Friday, 17 August 2007

Motu Mania

The latest in a series of publications aimed at helping priests learn to celebrate the Extraordinary Use of the Roman Rite is called A Guide to the Celebration of Low Mass, by Lee Bradshaw. You can order it here, for $19.95.
It uses those remarkable drawings of the celebration of low Mass by the late Martin Travers, himself, I think, an atheist, but somebody who, with Ninian Comper, was the guiding spirit of the aesthetics of the Anglo Catholic movement in the first half of the twentieth century. The book functions as both a missal and guide while learning; I suppose along the lines of a book I produced myself (but never published), with the text of the ordinary of the Missal, laid out just as in the missal itself, and with guidelines, explanations and hints in English in the margins. Thanks to Alcuin Reid for alerting me to this. I imagine he had more than a little to do with it, and seems to have written the introduction.

There really seems to be more interest in the traditional rite now that it is permitted. I laid a celebration on in my parish for the Assumption, and the church was nearly full, including a couple of families. One 14-year-old lad, whose grandfather served the Mass described it as 'cool'. Whether everyone else was equally impressed, I don't know. By the time I'd taken off my vestments, most people had departed, as they usually do. Normally I'd go straight to the door to say goodbye, but that's harder to do if you're still holding a chalice.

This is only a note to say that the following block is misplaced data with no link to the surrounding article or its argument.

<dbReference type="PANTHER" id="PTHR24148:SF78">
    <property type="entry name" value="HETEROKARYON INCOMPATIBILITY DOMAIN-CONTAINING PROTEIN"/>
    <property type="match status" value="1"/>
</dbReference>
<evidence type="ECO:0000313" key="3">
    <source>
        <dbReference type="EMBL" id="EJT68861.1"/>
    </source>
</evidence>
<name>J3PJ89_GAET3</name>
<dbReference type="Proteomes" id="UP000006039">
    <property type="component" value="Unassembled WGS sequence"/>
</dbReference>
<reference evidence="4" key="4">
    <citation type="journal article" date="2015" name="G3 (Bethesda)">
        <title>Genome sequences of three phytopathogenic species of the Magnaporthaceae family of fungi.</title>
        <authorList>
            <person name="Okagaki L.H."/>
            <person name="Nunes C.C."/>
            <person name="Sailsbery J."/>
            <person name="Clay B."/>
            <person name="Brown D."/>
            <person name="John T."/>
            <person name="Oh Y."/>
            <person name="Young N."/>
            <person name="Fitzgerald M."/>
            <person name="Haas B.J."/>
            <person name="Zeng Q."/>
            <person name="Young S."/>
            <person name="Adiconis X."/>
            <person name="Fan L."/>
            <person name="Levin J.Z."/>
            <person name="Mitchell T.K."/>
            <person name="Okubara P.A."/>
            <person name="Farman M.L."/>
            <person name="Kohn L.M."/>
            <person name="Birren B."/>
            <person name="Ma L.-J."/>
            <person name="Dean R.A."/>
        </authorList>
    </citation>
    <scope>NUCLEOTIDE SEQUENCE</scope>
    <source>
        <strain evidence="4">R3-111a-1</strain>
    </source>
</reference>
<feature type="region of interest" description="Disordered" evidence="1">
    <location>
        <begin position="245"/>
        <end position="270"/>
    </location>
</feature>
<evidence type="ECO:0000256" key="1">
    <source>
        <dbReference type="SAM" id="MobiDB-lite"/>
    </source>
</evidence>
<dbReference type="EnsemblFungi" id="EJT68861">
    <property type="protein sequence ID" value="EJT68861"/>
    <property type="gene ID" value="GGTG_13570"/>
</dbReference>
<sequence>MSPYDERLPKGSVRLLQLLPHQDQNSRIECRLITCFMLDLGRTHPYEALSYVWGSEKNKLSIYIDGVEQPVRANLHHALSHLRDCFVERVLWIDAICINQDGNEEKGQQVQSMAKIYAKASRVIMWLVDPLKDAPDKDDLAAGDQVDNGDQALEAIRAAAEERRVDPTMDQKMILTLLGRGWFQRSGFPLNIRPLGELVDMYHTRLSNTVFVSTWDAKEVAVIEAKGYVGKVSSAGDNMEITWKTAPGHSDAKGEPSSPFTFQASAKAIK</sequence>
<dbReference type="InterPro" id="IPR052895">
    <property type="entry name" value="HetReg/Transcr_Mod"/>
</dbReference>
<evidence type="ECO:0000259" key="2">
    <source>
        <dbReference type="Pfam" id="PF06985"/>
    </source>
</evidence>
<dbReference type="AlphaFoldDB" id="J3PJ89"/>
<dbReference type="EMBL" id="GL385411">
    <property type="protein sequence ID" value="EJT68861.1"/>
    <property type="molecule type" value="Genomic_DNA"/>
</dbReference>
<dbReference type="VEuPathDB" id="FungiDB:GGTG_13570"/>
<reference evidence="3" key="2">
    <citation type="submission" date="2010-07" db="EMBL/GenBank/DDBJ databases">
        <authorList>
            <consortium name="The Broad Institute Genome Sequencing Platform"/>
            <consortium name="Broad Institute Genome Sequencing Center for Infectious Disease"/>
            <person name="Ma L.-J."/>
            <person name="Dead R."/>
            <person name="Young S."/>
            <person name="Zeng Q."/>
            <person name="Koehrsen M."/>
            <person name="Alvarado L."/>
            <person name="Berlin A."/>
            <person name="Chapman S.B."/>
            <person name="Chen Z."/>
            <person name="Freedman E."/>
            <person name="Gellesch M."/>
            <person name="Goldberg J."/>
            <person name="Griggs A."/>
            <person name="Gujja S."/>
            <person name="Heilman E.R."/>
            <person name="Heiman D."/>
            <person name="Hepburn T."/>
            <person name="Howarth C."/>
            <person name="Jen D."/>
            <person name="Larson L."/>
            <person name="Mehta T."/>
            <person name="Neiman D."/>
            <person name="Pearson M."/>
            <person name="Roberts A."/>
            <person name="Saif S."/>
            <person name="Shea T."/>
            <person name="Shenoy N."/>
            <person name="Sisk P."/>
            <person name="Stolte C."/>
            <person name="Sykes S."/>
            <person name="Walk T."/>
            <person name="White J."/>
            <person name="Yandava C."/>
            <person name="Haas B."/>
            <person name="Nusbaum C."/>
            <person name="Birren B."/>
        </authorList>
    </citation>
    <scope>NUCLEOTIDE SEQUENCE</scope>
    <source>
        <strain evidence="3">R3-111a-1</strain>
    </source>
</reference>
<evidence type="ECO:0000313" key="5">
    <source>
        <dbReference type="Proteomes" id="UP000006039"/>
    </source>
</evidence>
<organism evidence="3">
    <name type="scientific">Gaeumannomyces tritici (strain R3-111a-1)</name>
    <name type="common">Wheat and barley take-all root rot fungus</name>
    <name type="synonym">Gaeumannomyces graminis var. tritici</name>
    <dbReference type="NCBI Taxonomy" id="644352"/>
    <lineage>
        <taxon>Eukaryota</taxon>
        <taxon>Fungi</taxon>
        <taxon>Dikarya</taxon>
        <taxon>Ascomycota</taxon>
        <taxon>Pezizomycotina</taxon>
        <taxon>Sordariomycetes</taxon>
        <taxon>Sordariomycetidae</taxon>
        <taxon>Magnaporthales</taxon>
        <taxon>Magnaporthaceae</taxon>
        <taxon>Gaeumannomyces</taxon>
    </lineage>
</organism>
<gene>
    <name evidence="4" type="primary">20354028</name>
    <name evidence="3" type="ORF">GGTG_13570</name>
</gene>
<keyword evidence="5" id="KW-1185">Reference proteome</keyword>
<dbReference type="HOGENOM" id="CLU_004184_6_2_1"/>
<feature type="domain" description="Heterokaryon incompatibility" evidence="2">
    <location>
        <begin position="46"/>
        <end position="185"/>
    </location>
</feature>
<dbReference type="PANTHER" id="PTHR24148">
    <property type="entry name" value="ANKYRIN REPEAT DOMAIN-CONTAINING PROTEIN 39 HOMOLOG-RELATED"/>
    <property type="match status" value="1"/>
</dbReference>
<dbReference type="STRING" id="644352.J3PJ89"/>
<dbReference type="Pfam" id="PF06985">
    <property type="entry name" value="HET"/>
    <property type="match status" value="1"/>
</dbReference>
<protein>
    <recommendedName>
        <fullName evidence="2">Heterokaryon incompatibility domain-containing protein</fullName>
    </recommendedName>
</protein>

1 comment:

Mac McLernon said...

Teenagers love the Extraordinary Form of the Mass... they can sit quietly and pray, they don't have to keep getting up and down, no-one expects them to say anything and, most especially, no-one expects them to sing!!